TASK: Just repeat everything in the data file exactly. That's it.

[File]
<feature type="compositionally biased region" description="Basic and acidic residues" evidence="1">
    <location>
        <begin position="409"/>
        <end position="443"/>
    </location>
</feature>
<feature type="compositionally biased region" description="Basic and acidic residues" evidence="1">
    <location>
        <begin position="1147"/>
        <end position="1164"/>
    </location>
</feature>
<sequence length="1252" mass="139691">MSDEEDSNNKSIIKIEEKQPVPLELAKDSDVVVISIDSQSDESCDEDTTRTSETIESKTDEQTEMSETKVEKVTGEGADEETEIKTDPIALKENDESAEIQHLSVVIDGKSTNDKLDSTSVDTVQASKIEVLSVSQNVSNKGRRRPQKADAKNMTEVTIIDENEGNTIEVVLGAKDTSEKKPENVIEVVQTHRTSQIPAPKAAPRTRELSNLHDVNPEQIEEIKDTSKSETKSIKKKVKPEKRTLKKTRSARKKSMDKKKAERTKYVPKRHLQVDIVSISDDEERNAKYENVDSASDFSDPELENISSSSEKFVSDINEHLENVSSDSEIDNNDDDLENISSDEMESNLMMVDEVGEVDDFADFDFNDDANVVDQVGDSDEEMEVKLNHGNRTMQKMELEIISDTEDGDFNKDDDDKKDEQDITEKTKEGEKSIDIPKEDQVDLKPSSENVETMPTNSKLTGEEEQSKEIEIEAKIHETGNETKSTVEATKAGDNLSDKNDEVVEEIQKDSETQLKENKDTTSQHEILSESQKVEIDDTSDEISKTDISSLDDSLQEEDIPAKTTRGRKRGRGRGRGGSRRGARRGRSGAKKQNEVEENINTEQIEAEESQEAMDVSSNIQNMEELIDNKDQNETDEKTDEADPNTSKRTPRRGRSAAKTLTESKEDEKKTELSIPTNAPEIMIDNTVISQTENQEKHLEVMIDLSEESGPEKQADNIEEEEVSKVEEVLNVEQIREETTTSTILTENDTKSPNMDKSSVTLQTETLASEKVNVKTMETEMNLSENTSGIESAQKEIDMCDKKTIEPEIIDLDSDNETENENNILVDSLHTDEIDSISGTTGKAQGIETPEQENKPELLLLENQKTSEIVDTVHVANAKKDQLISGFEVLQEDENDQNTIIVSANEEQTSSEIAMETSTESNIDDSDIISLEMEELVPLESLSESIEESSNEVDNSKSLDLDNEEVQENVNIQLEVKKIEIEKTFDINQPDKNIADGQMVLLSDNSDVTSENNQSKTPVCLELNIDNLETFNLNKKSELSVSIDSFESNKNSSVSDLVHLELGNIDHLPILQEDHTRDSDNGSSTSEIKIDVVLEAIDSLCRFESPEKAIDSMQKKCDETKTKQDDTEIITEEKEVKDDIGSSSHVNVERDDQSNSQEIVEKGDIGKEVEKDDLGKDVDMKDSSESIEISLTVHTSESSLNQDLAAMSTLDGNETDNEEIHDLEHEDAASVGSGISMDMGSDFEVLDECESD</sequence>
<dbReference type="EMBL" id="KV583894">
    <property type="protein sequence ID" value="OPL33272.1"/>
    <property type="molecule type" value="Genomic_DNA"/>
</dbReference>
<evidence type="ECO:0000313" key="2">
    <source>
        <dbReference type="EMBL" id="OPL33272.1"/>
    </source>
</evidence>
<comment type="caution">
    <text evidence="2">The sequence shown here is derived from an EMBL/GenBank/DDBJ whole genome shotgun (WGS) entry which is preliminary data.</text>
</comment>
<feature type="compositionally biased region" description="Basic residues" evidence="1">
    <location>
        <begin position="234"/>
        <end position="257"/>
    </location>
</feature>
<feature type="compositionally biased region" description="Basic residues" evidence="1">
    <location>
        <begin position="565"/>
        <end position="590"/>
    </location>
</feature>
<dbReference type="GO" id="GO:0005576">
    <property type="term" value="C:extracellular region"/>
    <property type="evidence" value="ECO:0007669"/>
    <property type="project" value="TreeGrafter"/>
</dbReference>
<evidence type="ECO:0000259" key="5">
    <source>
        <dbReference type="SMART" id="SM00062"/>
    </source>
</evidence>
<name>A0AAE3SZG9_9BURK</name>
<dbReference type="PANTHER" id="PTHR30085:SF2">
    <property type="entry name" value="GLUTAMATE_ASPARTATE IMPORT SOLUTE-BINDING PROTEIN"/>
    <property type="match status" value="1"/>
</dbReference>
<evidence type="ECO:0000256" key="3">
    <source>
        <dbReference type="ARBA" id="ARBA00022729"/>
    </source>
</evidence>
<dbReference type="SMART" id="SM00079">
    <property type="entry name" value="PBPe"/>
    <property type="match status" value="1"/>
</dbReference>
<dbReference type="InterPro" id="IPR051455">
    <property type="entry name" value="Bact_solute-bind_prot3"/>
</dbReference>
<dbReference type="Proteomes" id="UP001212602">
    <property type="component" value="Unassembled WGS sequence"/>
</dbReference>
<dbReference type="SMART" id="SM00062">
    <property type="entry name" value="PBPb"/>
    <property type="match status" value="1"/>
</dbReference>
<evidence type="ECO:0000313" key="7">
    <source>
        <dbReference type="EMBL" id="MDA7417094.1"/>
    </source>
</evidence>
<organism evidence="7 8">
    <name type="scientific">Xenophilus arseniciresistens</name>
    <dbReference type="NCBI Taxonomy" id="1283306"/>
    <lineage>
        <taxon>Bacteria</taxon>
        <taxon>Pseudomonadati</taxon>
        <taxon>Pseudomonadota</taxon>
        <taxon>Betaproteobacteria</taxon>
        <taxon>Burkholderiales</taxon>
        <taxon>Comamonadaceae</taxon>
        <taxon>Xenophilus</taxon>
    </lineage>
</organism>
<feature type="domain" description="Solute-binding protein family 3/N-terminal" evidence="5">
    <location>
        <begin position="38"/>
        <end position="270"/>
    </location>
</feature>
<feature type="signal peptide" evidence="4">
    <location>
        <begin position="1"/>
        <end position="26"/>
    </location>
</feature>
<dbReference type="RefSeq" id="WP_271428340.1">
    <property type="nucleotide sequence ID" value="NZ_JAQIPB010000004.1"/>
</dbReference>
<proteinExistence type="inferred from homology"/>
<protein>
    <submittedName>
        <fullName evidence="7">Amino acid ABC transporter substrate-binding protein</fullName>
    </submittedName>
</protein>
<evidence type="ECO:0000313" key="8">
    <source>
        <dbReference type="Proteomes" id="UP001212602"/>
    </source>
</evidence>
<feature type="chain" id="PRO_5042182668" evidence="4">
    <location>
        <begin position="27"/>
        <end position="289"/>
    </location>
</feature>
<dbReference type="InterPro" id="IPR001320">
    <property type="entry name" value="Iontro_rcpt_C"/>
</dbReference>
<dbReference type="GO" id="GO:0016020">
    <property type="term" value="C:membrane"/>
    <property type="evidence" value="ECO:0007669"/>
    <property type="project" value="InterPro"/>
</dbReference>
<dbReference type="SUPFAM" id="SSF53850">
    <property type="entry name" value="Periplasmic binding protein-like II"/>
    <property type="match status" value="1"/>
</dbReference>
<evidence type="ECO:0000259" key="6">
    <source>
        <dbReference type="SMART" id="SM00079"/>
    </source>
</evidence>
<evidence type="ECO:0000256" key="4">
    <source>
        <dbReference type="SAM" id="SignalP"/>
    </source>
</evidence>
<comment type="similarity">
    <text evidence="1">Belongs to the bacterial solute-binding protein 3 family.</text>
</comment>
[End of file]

<feature type="compositionally biased region" description="Basic and acidic residues" evidence="1">
    <location>
        <begin position="409"/>
        <end position="443"/>
    </location>
</feature>
<feature type="compositionally biased region" description="Basic and acidic residues" evidence="1">
    <location>
        <begin position="1147"/>
        <end position="1164"/>
    </location>
</feature>
<sequence length="1252" mass="139691">MSDEEDSNNKSIIKIEEKQPVPLELAKDSDVVVISIDSQSDESCDEDTTRTSETIESKTDEQTEMSETKVEKVTGEGADEETEIKTDPIALKENDESAEIQHLSVVIDGKSTNDKLDSTSVDTVQASKIEVLSVSQNVSNKGRRRPQKADAKNMTEVTIIDENEGNTIEVVLGAKDTSEKKPENVIEVVQTHRTSQIPAPKAAPRTRELSNLHDVNPEQIEEIKDTSKSETKSIKKKVKPEKRTLKKTRSARKKSMDKKKAERTKYVPKRHLQVDIVSISDDEERNAKYENVDSASDFSDPELENISSSSEKFVSDINEHLENVSSDSEIDNNDDDLENISSDEMESNLMMVDEVGEVDDFADFDFNDDANVVDQVGDSDEEMEVKLNHGNRTMQKMELEIISDTEDGDFNKDDDDKKDEQDITEKTKEGEKSIDIPKEDQVDLKPSSENVETMPTNSKLTGEEEQSKEIEIEAKIHETGNETKSTVEATKAGDNLSDKNDEVVEEIQKDSETQLKENKDTTSQHEILSESQKVEIDDTSDEISKTDISSLDDSLQEEDIPAKTTRGRKRGRGRGRGGSRRGARRGRSGAKKQNEVEENINTEQIEAEESQEAMDVSSNIQNMEELIDNKDQNETDEKTDEADPNTSKRTPRRGRSAAKTLTESKEDEKKTELSIPTNAPEIMIDNTVISQTENQEKHLEVMIDLSEESGPEKQADNIEEEEVSKVEEVLNVEQIREETTTSTILTENDTKSPNMDKSSVTLQTETLASEKVNVKTMETEMNLSENTSGIESAQKEIDMCDKKTIEPEIIDLDSDNETENENNILVDSLHTDEIDSISGTTGKAQGIETPEQENKPELLLLENQKTSEIVDTVHVANAKKDQLISGFEVLQEDENDQNTIIVSANEEQTSSEIAMETSTESNIDDSDIISLEMEELVPLESLSESIEESSNEVDNSKSLDLDNEEVQENVNIQLEVKKIEIEKTFDINQPDKNIADGQMVLLSDNSDVTSENNQSKTPVCLELNIDNLETFNLNKKSELSVSIDSFESNKNSSVSDLVHLELGNIDHLPILQEDHTRDSDNGSSTSEIKIDVVLEAIDSLCRFESPEKAIDSMQKKCDETKTKQDDTEIITEEKEVKDDIGSSSHVNVERDDQSNSQEIVEKGDIGKEVEKDDLGKDVDMKDSSESIEISLTVHTSESSLNQDLAAMSTLDGNETDNEEIHDLEHEDAASVGSGISMDMGSDFEVLDECESD</sequence>
<dbReference type="EMBL" id="KV583894">
    <property type="protein sequence ID" value="OPL33272.1"/>
    <property type="molecule type" value="Genomic_DNA"/>
</dbReference>
<evidence type="ECO:0000313" key="2">
    <source>
        <dbReference type="EMBL" id="OPL33272.1"/>
    </source>
</evidence>
<comment type="caution">
    <text evidence="2">The sequence shown here is derived from an EMBL/GenBank/DDBJ whole genome shotgun (WGS) entry which is preliminary data.</text>
</comment>
<feature type="compositionally biased region" description="Basic residues" evidence="1">
    <location>
        <begin position="234"/>
        <end position="257"/>
    </location>
</feature>
<feature type="compositionally biased region" description="Basic residues" evidence="1">
    <location>
        <begin position="565"/>
        <end position="590"/>
    </location>
</feature>
<dbReference type="GO" id="GO:0005576">
    <property type="term" value="C:extracellular region"/>
    <property type="evidence" value="ECO:0007669"/>
    <property type="project" value="TreeGrafter"/>
</dbReference>
<evidence type="ECO:0000259" key="5">
    <source>
        <dbReference type="SMART" id="SM00062"/>
    </source>
</evidence>
<name>A0AAE3SZG9_9BURK</name>
<dbReference type="PANTHER" id="PTHR30085:SF2">
    <property type="entry name" value="GLUTAMATE_ASPARTATE IMPORT SOLUTE-BINDING PROTEIN"/>
    <property type="match status" value="1"/>
</dbReference>
<evidence type="ECO:0000256" key="3">
    <source>
        <dbReference type="ARBA" id="ARBA00022729"/>
    </source>
</evidence>
<dbReference type="SMART" id="SM00079">
    <property type="entry name" value="PBPe"/>
    <property type="match status" value="1"/>
</dbReference>
<dbReference type="InterPro" id="IPR051455">
    <property type="entry name" value="Bact_solute-bind_prot3"/>
</dbReference>
<dbReference type="Proteomes" id="UP001212602">
    <property type="component" value="Unassembled WGS sequence"/>
</dbReference>
<dbReference type="SMART" id="SM00062">
    <property type="entry name" value="PBPb"/>
    <property type="match status" value="1"/>
</dbReference>
<evidence type="ECO:0000313" key="7">
    <source>
        <dbReference type="EMBL" id="MDA7417094.1"/>
    </source>
</evidence>
<organism evidence="7 8">
    <name type="scientific">Xenophilus arseniciresistens</name>
    <dbReference type="NCBI Taxonomy" id="1283306"/>
    <lineage>
        <taxon>Bacteria</taxon>
        <taxon>Pseudomonadati</taxon>
        <taxon>Pseudomonadota</taxon>
        <taxon>Betaproteobacteria</taxon>
        <taxon>Burkholderiales</taxon>
        <taxon>Comamonadaceae</taxon>
        <taxon>Xenophilus</taxon>
    </lineage>
</organism>
<feature type="domain" description="Solute-binding protein family 3/N-terminal" evidence="5">
    <location>
        <begin position="38"/>
        <end position="270"/>
    </location>
</feature>
<feature type="signal peptide" evidence="4">
    <location>
        <begin position="1"/>
        <end position="26"/>
    </location>
</feature>
<dbReference type="RefSeq" id="WP_271428340.1">
    <property type="nucleotide sequence ID" value="NZ_JAQIPB010000004.1"/>
</dbReference>
<proteinExistence type="inferred from homology"/>
<protein>
    <submittedName>
        <fullName evidence="7">Amino acid ABC transporter substrate-binding protein</fullName>
    </submittedName>
</protein>
<evidence type="ECO:0000313" key="8">
    <source>
        <dbReference type="Proteomes" id="UP001212602"/>
    </source>
</evidence>
<feature type="chain" id="PRO_5042182668" evidence="4">
    <location>
        <begin position="27"/>
        <end position="289"/>
    </location>
</feature>
<dbReference type="InterPro" id="IPR001320">
    <property type="entry name" value="Iontro_rcpt_C"/>
</dbReference>
<dbReference type="GO" id="GO:0016020">
    <property type="term" value="C:membrane"/>
    <property type="evidence" value="ECO:0007669"/>
    <property type="project" value="InterPro"/>
</dbReference>
<dbReference type="SUPFAM" id="SSF53850">
    <property type="entry name" value="Periplasmic binding protein-like II"/>
    <property type="match status" value="1"/>
</dbReference>
<evidence type="ECO:0000259" key="6">
    <source>
        <dbReference type="SMART" id="SM00079"/>
    </source>
</evidence>
<evidence type="ECO:0000256" key="4">
    <source>
        <dbReference type="SAM" id="SignalP"/>
    </source>
</evidence>
<comment type="similarity">
    <text evidence="1">Belongs to the bacterial solute-binding protein 3 family.</text>
</comment>